OTISCO — For enthusiasts of concrete statues, a Southern Indiana trade show is the place to be this week.

Several hundred people from all over the country came to Otisco this week to attend The Concrete Lady's annual fall show, which is open to both the general public and those who work in the ornamental concrete business. The setup for the show took place Thursday, and live auctions take place all day Friday and Saturday. On Friday evening, attendees enjoyed a party with a live band, food and drinks.

The trade show has been going on for 19 years, but The Concrete Lady has been in business since 1976. It all started when stay-at-home mom Peggy Woods — the "Concrete Lady" — was looking for a hobby. She started buying concrete and creating statues, and eventually, that hobby grew into a 17-acre lot filled with concrete statuary in her front yard. The statues are manufactured onsite.

"It just turned into this," she said. "It just kept growing and growing."

Peggy runs the business with her husband, Carl. The grounds are filled with statues ranging from angels to Bigfoot, and it is a concrete menagerie of lions, birds, dogs and many other animals. The business focuses mainly on wholesale.

Tony Woods, who is the son of Peggy and Carl, is one of the family members involved in the business. He also owns a retail business called Concrete Kingdom in Louisville and Clarksville that sells the same types of statues for the same prices. He said The Concrete Lady is the largest concrete statuary company in the United States, and it is a place for smaller mom-and-pop businesses to pick up their statuary.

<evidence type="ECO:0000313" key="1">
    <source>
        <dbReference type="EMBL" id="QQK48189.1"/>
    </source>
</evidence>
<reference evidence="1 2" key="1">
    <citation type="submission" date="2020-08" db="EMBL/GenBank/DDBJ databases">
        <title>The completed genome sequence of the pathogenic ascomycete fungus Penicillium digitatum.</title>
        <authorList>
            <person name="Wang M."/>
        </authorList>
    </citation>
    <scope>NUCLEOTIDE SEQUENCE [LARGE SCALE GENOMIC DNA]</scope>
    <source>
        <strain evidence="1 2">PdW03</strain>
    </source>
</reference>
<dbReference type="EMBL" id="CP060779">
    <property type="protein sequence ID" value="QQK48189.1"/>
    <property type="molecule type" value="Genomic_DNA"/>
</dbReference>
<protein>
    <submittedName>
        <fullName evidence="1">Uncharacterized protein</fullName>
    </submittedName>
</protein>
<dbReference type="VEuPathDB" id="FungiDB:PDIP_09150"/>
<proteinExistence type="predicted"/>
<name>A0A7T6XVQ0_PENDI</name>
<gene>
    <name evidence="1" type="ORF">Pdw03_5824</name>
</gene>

The annual trade show includes sales of both statues and statue molds at the live auctions and booths, which run throughout the day. Many attendees at the show own their own concrete statuary businesses. Although The Concrete Lady hosts the auction, it doesn't sell its own molds there, and the family will typically buy about 150 molds for their own business. Tony said there's something new at the show every year.

"If you're a small business in Florida and you've got some molds and some things that you are not selling, you bring them up here, you put them into the auction and you sell them to somebody else who might be able to do something with them, and then you can buy something different," he said.

Tony said other concrete statuary shows he's been to are primarily focused on auctions, but The Concrete Lady's fall show is also a social event. Peggy said the event is like a reunion, and for most people who attend, this is like a vacation.

She said she has seen people come from places like Australia, Kenya and New Zealand to attend the show, and she is amazed that they would come that far. However, she doesn't see a big crowd from Southern Indiana, and many in the community don't know The Concrete Lady is there, she said.

"Charlestown people will go to Gatlinburg and buy our concrete," Peggy said. "I would say I have more Chicago customers than Charlestown."

Tony said a tanker-load of cement is 26 tons, and that will typically last just a few weeks. It's a constant assembly line, he said, and they use a huge industrial mixer to pour out concrete, which is then poured into mold by workers. After the figures are removed from the mold, they are eventually hand-painted.

He said their customers might ask them to create a statue of something meaningful such as their Labrador Retriever who has died.

"They'll bring us in a picture of their lab, and we'll paint it like their lab," he said. "Then when they come to pick it up, they'll just start bawling. There's a lot of sentimental stuff."

Christie Whitt came from Jacksonville, Fla., to attend The Concrete Lady's show, including the auction. She owns her own ornamental concrete business, and she has been coming to the show every year since it began.

"We come back to get good quality used molds at a good quality price," she said. "It's fun. It's like a vacation. We get to see all these people from 50 states and Canada — everybody's in the business. It's real nice."

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